Mason, Houghton St. footpath to be repaired after almost two years

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By Justin Roshak, Contributing Writer

Barricades keep pedestrians away from a footpath between Mason and Houghton Streets that had washed away in 2019 causing it to cave in and fall into the Assabet River. The town is looking to repair it and reopen the trail to foot traffic.
Barricades keep pedestrians away from a footpath between Mason and Houghton Streets that had washed out in 2019 causing a section to cave in and fall into the Assabet River. The town is looking to repair it and reopen the trail to foot traffic.
(Photo/Laura Hayes)

HUDSON – The town is pursuing potential repairs to a footpath between Mason and Houghton Streets that washed out in early 2019, town officials during a July 26 Select Board meeting.

The seven-foot wide footpath, is a town right-of-way that takes pedestrians underneath the trestle bridge along the Assabet River. The land was acquired by the Town of Hudson sometime in the 1890’s, according to Executive Assistant Thomas Gregory.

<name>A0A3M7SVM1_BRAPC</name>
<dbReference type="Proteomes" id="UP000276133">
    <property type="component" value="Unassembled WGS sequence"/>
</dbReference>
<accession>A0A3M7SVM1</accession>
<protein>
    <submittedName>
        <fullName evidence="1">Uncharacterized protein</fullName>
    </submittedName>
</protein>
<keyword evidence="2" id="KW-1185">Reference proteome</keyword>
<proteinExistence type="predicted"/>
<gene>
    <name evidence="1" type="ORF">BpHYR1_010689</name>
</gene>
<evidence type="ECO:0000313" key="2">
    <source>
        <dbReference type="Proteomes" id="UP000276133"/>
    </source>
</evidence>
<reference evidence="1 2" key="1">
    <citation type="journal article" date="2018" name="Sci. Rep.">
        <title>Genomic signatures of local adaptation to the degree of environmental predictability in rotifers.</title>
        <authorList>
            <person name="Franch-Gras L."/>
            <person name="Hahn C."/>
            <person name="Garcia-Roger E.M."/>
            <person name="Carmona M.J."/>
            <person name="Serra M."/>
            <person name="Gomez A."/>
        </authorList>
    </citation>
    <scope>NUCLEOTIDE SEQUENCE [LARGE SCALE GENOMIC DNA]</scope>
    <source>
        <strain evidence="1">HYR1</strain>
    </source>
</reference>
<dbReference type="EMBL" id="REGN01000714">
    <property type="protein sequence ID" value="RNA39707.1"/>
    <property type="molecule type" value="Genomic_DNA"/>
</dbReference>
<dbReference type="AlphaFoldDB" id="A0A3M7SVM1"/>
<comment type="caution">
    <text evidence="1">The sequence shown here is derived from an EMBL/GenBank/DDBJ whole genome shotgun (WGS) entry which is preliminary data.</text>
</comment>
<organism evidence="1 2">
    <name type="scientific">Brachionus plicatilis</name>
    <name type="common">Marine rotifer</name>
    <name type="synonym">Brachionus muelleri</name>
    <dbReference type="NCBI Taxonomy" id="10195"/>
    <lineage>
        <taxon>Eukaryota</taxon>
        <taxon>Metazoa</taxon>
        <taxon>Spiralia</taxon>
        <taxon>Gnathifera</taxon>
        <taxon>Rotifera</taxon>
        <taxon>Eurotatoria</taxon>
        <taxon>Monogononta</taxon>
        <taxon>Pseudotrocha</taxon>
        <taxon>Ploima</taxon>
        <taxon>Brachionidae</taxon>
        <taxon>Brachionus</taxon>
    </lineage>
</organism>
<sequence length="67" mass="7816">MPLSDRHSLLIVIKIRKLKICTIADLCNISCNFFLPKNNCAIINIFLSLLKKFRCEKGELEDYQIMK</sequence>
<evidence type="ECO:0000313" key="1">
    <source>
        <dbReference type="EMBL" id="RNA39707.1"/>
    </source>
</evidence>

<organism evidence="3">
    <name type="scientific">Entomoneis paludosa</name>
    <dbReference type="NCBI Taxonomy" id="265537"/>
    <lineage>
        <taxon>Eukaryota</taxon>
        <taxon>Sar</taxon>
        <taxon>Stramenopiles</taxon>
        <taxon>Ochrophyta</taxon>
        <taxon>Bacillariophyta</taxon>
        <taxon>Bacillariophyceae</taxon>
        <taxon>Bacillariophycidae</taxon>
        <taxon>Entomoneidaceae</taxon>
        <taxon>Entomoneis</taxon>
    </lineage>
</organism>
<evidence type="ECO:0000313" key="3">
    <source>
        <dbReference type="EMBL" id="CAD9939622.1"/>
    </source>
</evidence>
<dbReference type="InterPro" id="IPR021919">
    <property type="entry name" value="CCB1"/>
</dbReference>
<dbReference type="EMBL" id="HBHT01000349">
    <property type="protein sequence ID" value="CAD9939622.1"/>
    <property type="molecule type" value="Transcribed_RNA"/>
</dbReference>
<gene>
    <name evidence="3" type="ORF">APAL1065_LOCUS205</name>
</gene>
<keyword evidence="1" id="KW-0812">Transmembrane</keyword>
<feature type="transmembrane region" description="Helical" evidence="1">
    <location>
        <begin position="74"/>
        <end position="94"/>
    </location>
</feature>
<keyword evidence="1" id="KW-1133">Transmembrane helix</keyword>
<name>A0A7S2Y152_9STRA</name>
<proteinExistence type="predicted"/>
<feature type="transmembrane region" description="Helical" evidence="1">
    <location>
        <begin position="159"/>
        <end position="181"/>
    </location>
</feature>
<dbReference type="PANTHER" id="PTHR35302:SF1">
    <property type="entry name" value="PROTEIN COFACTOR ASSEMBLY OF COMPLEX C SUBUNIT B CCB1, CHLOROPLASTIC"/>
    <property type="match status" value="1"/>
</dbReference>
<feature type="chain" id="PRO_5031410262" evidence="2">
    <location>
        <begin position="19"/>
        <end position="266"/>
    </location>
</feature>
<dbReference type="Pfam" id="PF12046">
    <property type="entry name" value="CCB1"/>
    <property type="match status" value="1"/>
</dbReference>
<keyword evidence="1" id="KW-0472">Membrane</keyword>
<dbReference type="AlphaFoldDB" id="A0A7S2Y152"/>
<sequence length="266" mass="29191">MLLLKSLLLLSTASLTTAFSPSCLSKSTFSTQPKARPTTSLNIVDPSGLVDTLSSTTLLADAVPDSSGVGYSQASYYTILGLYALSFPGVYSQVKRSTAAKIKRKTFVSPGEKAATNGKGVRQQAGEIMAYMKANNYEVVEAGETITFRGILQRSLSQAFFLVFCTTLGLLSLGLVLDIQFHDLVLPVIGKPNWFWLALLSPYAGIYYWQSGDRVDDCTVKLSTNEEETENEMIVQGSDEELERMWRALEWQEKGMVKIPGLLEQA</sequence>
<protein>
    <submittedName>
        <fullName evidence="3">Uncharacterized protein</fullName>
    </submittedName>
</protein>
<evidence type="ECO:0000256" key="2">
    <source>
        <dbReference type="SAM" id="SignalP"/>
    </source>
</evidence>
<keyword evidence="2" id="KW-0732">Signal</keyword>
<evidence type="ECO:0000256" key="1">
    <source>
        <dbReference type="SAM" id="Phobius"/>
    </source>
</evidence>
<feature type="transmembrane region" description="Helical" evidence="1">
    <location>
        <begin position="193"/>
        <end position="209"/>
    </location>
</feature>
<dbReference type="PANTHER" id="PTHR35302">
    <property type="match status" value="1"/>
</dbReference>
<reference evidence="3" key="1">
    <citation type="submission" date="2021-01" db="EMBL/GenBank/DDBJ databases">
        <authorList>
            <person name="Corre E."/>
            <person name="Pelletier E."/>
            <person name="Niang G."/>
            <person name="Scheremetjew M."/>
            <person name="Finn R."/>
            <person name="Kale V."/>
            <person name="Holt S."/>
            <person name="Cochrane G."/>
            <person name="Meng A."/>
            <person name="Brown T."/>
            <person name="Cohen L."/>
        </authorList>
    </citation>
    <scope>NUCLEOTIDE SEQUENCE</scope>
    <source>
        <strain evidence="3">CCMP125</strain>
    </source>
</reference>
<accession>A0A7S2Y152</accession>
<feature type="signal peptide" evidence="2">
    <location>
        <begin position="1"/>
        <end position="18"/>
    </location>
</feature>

The walkway washed out in late 2019, however, causing a section between eight and ten feet wide to cave in and fall into the Assabet River. Since then, the path has been barricaded at both ends. Gregory described the cavity as “a hazard.”  

Now, the town is looking to rebuild the damaged section and reopen the trail to foot traffic.  

“The use of the path won’t change,” Gregory told the Community Advocate. 

He did not yet have estimates of the cost of repairs, but said he planned to hold a meeting with the Department of Public Works on July 30. 

“I’ve had a lot of different contact with the neighbors from both sides of the walkway,” said Select Board member James Quinn at the board’s July 26 meeting. “We have young families living up at the top of Mason Street. They would like to be able to walk to the splash park with their kids and walk downtown.”

Quinn and Department of Public Works Director Eric Ryder visited the site on July 23 and planned another visit for July 30. Quinn said during the meeting that work could begin soon, if the river cooperates. 

“Hopefully if the water goes down, we might have a chance to get going on this,” he said. “We’re working on it now.”